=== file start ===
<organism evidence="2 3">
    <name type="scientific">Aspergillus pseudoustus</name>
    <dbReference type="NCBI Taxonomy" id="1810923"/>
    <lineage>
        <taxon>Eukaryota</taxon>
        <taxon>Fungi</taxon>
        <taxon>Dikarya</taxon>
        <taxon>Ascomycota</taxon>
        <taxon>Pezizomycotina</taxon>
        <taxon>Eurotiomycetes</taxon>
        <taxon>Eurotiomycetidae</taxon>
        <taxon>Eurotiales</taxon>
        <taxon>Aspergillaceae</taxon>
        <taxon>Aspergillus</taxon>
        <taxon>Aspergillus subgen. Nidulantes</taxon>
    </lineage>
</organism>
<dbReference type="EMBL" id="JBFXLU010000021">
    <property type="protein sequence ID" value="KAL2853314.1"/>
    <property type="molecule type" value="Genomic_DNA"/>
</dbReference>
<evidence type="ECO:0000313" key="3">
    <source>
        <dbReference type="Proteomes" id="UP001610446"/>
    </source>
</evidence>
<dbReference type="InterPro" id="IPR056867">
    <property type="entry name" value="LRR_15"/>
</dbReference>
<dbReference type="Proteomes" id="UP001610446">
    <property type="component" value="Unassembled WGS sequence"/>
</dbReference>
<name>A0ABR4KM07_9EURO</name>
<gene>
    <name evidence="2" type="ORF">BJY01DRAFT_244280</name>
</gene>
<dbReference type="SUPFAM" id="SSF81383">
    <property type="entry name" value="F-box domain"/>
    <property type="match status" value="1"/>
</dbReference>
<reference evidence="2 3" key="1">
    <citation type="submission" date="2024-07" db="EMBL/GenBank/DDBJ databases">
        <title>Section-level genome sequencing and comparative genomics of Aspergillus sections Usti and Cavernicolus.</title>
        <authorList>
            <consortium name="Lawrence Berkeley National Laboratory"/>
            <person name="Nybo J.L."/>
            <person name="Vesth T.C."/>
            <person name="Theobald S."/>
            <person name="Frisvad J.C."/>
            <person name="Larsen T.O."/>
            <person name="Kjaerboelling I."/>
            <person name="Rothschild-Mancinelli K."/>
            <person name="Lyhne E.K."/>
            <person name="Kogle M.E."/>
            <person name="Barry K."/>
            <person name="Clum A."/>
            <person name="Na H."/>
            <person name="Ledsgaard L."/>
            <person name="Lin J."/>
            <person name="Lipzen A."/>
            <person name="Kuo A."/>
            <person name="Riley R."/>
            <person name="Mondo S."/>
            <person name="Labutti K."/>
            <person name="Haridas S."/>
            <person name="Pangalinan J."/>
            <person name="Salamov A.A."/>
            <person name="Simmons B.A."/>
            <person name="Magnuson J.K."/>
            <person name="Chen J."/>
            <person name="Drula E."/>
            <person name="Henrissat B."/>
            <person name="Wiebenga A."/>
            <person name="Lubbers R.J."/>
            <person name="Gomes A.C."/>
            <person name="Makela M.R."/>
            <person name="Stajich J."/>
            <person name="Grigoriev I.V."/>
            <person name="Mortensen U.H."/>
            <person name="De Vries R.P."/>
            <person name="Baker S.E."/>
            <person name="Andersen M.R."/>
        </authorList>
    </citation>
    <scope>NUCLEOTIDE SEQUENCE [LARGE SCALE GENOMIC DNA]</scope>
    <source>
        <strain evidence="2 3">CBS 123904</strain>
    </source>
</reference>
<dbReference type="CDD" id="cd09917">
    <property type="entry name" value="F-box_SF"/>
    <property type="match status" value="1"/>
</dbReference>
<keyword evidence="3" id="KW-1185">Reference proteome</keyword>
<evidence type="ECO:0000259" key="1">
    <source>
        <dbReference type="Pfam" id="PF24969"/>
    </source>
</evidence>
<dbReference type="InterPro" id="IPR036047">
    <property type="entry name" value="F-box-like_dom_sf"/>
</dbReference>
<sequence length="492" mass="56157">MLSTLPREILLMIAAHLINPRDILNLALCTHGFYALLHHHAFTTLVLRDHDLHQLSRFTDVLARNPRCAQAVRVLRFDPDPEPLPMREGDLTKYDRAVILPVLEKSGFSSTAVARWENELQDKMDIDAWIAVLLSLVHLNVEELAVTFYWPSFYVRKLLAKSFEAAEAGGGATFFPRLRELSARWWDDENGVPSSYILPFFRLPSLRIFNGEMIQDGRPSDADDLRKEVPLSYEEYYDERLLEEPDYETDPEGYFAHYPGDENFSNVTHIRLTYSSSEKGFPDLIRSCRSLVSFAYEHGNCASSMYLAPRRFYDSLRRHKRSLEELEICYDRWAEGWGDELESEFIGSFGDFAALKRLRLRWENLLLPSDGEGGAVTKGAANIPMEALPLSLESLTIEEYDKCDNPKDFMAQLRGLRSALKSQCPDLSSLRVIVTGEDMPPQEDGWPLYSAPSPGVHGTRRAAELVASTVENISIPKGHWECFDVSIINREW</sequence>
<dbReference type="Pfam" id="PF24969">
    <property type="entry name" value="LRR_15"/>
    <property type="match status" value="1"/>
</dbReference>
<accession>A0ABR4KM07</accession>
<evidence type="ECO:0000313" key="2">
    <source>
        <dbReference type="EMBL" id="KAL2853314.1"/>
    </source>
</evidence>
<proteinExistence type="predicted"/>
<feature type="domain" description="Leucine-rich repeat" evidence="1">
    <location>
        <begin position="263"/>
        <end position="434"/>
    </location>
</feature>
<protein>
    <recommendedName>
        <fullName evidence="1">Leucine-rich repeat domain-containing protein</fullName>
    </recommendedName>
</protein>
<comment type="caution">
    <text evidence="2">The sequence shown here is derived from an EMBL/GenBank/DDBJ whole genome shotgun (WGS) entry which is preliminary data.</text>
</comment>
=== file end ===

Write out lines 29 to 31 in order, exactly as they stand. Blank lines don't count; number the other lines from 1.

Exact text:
</dbReference>
<dbReference type="Proteomes" id="UP001610446">
    <property type="component" value="Unassembled WGS sequence"/>